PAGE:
MFV 42ft For Sale, 12.72m, 1967 https://www.boatshed.com/mfv_42ft-boat-323170.html

    Both hulls look like they would make the kind of boat I want, the question is, would the wooden one survive being hit by a whale or another boat? I’m pretty sure the steel one would survive, but working in wood I think would be easier.

    This boatbuilder (fast forward to 17' 50'')

    has a similar hull and says he is going to glass over and then fair. Is this something that I should consider for this hull if I went ahead and bought it?

    The solar part of the equation is being considered for two reasons. First, I don't want to be paying out huge sums in diesel for energy that can be now harnessed from the sun. I have experience in solar panels, inverters, batteries and simple electronics as can be seen here:


    I'm quite handy in general building and DIY as can be seen here:


    The second reason for the solar boat, is that I envisage spending 80-90% of my time at anchor and want the 'home comforts' (shower facilities, decent cooking, enough energy to run my musical equipment / studio ). I've achieved this with an 8.5kW array at home. I don't see why this isn't possible at sea with the right battery bank setup.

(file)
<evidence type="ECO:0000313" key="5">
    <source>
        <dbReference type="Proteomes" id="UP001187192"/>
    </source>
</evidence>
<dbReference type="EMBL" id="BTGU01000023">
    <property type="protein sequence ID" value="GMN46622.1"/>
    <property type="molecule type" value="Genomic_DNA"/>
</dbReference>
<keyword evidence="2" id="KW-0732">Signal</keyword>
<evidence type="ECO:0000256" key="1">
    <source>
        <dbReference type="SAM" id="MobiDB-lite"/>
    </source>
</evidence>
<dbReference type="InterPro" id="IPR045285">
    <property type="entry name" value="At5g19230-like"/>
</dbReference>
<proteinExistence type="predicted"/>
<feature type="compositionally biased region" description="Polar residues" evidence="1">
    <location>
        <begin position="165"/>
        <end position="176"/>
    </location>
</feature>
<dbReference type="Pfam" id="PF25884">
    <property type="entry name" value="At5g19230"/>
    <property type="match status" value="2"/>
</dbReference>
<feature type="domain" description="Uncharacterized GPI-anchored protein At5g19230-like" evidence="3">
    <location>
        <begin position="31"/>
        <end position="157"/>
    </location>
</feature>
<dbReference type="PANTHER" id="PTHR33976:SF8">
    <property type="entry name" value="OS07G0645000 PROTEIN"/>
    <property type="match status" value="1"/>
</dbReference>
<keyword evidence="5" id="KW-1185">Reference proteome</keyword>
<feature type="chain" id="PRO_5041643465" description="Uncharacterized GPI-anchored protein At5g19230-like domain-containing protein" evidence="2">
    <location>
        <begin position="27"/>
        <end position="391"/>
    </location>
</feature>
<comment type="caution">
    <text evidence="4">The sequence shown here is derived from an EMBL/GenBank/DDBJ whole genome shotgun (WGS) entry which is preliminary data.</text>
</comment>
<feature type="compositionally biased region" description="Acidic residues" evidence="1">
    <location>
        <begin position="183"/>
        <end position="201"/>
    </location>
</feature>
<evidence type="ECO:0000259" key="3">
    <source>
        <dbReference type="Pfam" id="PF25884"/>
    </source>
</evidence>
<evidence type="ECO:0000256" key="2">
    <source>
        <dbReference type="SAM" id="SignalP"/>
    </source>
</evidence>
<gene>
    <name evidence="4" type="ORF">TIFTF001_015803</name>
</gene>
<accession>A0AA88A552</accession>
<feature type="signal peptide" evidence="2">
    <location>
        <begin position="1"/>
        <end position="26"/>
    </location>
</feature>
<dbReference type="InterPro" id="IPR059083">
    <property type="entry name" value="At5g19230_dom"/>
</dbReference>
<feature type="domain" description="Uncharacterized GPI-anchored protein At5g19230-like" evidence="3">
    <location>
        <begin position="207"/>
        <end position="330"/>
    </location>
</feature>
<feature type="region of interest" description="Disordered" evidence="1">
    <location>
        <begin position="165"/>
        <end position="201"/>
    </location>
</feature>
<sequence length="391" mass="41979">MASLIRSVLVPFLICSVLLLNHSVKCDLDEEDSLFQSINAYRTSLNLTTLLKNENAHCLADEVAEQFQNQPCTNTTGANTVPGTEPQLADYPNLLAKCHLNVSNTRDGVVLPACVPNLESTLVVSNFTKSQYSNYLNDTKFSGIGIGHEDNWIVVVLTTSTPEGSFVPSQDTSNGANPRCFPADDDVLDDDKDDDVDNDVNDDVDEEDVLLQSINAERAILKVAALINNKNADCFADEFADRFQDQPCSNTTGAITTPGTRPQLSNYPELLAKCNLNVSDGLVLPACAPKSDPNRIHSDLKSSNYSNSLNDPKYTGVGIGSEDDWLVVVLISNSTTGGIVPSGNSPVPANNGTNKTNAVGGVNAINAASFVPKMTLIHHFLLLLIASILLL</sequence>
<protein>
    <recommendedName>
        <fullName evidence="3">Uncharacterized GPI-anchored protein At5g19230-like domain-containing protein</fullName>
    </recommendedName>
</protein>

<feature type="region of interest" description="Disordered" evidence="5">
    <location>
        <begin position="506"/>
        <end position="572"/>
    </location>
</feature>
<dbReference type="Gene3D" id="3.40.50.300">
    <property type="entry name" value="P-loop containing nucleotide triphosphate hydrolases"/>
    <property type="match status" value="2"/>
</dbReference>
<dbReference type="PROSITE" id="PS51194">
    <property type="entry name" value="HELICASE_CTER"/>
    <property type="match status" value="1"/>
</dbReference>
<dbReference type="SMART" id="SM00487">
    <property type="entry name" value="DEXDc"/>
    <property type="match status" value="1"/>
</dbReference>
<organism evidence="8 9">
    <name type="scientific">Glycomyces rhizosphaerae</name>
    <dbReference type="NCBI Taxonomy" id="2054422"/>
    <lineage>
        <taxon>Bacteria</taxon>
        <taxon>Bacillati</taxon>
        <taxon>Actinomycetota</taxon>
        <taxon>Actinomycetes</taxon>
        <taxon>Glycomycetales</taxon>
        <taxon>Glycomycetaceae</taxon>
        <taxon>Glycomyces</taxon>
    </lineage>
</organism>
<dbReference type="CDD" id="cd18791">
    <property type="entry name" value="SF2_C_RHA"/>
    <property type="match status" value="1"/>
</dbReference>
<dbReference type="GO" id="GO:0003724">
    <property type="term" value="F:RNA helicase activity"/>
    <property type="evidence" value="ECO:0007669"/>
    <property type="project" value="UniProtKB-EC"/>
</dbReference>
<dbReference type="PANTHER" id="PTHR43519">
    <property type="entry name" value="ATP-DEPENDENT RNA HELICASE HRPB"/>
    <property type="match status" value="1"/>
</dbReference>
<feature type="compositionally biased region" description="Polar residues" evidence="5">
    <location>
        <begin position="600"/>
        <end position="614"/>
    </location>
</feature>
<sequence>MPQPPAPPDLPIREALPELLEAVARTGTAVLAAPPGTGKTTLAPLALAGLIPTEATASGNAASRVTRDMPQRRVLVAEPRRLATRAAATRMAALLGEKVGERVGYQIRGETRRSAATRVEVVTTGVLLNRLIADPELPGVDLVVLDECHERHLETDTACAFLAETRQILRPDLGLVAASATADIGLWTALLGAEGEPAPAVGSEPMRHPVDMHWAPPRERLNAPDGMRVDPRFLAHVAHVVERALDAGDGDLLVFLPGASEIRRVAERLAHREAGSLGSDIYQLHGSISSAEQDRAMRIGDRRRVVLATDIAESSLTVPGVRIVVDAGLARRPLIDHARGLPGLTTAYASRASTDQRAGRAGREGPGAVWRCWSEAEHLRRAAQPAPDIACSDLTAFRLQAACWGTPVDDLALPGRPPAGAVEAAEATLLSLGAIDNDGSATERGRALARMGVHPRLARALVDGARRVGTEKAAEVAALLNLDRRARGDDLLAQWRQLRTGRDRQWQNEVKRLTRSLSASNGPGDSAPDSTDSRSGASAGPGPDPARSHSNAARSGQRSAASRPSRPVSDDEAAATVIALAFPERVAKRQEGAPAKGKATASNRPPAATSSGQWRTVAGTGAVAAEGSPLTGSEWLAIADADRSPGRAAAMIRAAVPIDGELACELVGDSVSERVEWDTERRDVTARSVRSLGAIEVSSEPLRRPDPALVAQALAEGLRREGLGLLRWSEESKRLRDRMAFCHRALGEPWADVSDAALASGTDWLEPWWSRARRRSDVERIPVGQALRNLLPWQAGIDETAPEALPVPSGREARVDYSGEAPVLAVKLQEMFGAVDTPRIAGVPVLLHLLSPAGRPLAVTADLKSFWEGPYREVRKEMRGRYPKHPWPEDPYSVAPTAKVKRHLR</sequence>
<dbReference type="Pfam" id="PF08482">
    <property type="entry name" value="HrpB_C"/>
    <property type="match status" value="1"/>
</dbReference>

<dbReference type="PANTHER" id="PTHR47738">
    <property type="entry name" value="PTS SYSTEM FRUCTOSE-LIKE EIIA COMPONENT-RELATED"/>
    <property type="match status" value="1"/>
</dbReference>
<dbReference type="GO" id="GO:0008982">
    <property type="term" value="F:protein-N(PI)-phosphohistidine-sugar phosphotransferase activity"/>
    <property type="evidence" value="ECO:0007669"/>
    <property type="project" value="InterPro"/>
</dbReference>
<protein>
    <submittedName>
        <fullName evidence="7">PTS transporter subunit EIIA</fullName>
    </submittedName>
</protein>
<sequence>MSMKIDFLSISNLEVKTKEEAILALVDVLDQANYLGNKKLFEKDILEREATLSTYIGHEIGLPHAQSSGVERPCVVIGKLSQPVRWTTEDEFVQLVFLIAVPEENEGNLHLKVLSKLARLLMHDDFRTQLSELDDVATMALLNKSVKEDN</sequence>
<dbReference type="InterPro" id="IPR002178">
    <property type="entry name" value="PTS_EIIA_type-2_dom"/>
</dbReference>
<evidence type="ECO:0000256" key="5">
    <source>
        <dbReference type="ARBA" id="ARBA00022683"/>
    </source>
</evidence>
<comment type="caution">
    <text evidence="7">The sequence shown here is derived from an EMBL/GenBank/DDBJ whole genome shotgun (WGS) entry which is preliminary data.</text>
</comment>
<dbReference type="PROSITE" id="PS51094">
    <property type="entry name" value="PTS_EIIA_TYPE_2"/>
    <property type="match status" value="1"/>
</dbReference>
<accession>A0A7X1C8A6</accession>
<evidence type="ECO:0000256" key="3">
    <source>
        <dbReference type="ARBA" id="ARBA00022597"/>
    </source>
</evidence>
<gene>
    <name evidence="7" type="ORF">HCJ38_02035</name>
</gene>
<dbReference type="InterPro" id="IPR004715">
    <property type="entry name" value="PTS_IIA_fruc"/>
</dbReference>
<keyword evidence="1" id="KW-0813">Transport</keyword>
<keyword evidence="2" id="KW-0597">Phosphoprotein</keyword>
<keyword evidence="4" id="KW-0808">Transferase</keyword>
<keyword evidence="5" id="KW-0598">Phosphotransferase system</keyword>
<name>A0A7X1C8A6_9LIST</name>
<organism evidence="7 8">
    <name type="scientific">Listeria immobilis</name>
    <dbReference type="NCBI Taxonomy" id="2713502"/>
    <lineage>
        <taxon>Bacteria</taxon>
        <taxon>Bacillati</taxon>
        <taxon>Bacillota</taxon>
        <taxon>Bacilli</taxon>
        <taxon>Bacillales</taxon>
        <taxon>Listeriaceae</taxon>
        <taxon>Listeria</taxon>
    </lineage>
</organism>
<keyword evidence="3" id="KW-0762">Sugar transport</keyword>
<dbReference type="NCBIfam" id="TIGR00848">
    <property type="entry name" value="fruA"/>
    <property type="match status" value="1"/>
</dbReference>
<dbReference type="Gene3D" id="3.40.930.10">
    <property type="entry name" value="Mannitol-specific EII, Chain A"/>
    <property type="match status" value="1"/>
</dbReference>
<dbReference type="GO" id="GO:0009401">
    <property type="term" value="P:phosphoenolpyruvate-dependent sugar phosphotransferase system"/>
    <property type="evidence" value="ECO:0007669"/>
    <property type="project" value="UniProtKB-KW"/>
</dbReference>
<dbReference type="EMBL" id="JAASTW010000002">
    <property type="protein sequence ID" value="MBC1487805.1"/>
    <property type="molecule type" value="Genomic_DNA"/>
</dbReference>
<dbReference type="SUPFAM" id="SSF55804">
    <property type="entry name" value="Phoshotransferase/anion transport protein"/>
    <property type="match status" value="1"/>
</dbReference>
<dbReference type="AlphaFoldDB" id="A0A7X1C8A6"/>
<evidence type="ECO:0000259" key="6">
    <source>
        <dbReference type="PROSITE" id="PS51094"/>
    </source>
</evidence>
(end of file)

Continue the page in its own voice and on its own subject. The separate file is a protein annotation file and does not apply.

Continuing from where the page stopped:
So, in the words of Joe Darion and Mitch Leigh, is that an 'impossible dream'?

    I watched the film 'The Mercy' this weekend with Colin Firth, which should really have put paid to the dream, but what is life, if not to dream?

    If you've read and watched so far, I thank you.

    If you've any advice I am all ears.
    Anyway, if you get a minute, I’d appreciate any thoughts you may have,
    Many thanks,
    Last edited: Oct 19, 2023
  2. Heimfried
    Joined: Apr 2015